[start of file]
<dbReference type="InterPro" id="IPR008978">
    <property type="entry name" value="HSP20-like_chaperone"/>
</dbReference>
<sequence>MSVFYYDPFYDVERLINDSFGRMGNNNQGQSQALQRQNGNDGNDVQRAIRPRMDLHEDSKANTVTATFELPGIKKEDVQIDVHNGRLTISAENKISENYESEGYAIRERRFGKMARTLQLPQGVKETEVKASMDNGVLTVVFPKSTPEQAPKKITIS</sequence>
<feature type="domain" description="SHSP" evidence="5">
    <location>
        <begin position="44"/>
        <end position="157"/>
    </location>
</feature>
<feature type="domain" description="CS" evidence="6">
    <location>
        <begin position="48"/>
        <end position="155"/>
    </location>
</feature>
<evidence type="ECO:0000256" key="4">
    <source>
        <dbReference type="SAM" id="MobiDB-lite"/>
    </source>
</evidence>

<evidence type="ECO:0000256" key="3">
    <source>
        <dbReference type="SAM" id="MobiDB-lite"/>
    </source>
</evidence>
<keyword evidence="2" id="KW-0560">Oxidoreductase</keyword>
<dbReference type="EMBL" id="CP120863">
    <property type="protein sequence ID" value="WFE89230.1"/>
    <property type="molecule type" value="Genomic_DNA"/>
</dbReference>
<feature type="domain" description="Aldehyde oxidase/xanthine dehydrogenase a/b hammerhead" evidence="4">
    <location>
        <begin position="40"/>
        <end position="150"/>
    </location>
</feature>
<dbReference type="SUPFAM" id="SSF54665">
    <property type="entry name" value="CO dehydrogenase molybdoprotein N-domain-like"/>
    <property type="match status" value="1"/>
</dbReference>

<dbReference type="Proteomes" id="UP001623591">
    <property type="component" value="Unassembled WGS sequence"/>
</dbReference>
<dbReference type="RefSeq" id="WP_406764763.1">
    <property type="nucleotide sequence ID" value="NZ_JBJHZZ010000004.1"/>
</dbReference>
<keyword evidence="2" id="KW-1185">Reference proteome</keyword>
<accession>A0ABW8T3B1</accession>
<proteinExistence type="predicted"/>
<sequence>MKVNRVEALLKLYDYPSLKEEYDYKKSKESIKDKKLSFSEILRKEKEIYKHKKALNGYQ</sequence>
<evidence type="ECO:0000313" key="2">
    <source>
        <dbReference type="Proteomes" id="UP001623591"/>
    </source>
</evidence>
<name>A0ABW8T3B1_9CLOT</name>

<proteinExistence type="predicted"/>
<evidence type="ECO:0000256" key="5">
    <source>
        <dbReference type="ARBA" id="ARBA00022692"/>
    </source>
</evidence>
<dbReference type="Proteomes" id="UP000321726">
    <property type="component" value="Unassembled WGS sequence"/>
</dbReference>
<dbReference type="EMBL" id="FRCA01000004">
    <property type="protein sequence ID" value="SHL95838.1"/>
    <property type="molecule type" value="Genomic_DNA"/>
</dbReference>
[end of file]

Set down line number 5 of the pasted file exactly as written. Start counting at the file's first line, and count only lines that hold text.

<feature type="domain" description="SHSP" evidence="5">